Blame Aristotle. Blame classical Greek culture. Blame all of Western Civilization. But every story must have a beginning, middle, and end. And more than that.
Without narrative structure, a non-fiction book is just a boring recitation of one thing after another. You may think because your book is based on your real life experiences (memoir), historical events, scientific experimentation, or natural observations that you don’t need a story to write a book. Think again.
Fictio, from the Latin, is the heart of all writing: to inscribe, shape and mold an inventive or interpretive explanation.
To write non-fiction and memoir is to inscribe, shape and mold facts into a coherent tale. For a writer, there are two parts to every telling: story and plot. They are not the same thing. Plot is the structure given to the story. For example, girl meets boy is the story. The plot is that girl gets a new hairdo, leaves salon, drives through traffic looking in rear-view mirror and rear-ends boy in a BMW. Love ensues.
Archetypal stories, myths, and fairy tales provide a cultural pool from which to remix story structure variations, techniques, and stylistic flourishes. Shakespeare, the Bible, Greek mythology and stories in popular culture from The Wizard of Oz to Underdog takes on City Hall.
Writers need to find their story first and then figure out how best to tell it. Always keep in mind that your job is to let the reader know what they need to know when they need to know it. Not an easy task, I know.
Following Aristotle’s dramatic arc in non-fiction and memoir provides a generic template for successful storytelling. Long form narration in non-fiction and memoir requires the writer hook readers and hold onto them for a full length book. Not an easy task. The traditional inverted pyramid story structure of American journalism don’t work in book length manuscripts. This journalistic plot is premised on the most important information at the top and the editor should be able to cut it to a jump page and the reader eventually gets bored with the least important stuff. No endings. That doesn’t work well in books.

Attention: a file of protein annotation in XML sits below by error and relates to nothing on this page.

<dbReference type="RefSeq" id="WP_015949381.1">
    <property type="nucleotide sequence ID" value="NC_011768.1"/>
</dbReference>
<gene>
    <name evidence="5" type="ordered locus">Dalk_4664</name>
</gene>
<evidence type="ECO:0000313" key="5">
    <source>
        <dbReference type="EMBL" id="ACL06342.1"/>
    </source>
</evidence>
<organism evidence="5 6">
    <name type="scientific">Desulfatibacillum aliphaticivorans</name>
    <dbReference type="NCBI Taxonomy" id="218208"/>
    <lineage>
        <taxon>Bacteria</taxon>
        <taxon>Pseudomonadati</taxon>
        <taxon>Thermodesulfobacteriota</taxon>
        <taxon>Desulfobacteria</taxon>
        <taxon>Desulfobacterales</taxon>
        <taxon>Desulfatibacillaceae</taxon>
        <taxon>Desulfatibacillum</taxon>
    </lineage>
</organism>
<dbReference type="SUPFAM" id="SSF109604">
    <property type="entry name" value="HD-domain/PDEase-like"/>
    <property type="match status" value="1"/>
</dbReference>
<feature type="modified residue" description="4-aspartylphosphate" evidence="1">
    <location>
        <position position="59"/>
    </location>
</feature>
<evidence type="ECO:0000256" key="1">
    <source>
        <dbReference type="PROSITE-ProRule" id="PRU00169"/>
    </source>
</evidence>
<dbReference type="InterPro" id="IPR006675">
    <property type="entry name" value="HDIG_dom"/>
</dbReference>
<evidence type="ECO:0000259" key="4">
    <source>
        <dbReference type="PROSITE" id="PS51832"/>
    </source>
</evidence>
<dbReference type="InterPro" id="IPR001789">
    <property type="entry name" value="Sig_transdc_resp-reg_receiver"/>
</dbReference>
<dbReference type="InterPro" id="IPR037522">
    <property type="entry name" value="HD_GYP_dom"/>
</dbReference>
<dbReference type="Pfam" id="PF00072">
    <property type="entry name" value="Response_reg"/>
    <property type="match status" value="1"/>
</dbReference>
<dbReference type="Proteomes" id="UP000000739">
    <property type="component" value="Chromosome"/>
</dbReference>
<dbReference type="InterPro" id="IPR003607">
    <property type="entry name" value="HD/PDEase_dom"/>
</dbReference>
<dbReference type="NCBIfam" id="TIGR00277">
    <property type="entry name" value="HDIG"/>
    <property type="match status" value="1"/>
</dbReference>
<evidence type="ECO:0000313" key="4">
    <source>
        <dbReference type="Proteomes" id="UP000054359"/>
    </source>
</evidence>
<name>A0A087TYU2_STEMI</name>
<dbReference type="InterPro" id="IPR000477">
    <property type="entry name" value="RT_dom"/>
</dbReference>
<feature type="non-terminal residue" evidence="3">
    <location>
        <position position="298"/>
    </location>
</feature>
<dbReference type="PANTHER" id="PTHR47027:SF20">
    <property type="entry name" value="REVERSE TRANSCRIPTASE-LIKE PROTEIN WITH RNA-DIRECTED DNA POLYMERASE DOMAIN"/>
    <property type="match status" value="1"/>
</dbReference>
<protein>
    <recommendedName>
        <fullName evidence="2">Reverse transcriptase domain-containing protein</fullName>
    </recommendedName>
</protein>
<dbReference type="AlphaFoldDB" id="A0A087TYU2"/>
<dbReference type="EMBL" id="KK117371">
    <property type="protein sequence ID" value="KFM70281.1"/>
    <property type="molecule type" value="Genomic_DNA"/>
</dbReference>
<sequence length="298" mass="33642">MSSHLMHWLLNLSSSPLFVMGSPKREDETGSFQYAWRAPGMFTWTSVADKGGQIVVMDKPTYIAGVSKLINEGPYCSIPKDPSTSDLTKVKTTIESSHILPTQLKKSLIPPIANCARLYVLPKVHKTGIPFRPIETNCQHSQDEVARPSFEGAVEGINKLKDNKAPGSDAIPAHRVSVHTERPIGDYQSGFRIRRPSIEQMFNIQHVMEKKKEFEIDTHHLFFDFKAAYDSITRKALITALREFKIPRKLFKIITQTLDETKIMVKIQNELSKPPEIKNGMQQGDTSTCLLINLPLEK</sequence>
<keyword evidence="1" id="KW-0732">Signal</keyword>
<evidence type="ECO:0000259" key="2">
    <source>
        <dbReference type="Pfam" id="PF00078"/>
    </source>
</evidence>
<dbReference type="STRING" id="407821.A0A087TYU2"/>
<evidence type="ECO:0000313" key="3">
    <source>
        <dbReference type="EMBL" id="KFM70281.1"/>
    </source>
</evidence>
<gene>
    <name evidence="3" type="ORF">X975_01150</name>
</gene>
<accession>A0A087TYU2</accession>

If you examine the diagram here, you see that the narrative begins with exposition. Set the scene. Introduce characters and their motives with action scene(s) and the premise. Then the inciting incident creates a conflict or challenge. Something happens and instigates further actions.
Plot is the sequence of events. Story is the consequence. One thing should lead to another. A memoir is more than a string of vignettes. History is more than a chronicle of chronological events. Scientific inquiry is more than a series of loosely related experiments. Across the vertical access of time, from the start of the book to the ending, the reader should feel movement, change, transformation in their comprehension and appreciation for the complexities to your subject matter.
The rising tension in the reader created by the narrative structure should rise to a crescendo. Find the climax scene to your story and plan the falling action into denouement. Anti-climatic stories are the ones readers tend to lose interest in and there’s no reason to finish a book if it isn’t going anywhere. There needs to be a payoff for reading to the end of the book. For non-fiction (not memoir) there needs to be a conclusion before the narrative ending. This is more than a summary or rehash. It requires you spell out the ramifications and implications of your findings. What does the reader know now that s/he didn’t when the book started? What is the take-away lesson? This is the falling action into the denouement in Aristotle’s narrative arc for non-fiction.
The ending is embedded in the beginning. For non-fiction this does not require you tell the reader what you are going to tell them in the book, then tell them, and finally tell them what you told them. This sandwich structure suffices for academic theses and journal articles but, again, book readers demand the satisfactions of a book with a story.
If you organize your book in alignment with Aristotle’s classical form of narrative arc, you are less likely to have the following writing problems in non-fiction and memoir.
1. Factophilia. The obsessive love of facts and inserting irrelevant ones sidetracking the plot. Weave your facts and data into the story as they serve the forward progression of the story.
2. Trees, no woods. So lost in your world of research and data that you can’t balance the exposition with the narration. You assume the readers knows things they don’t. Deliver specific details while keeping the big picture clear in the reader’s mind. Take a step back from the narrative stream from time to time to be sure you let the reader connect the dots.
3. Stockholm syndrome. You have been taken hostage by this writing project for so long you can’t get outside the interior writer world and forget your readers may not see things the same way you do.
Let the facts tell you a story. Then figure out how to share this story with your readers in a narrative arc structure.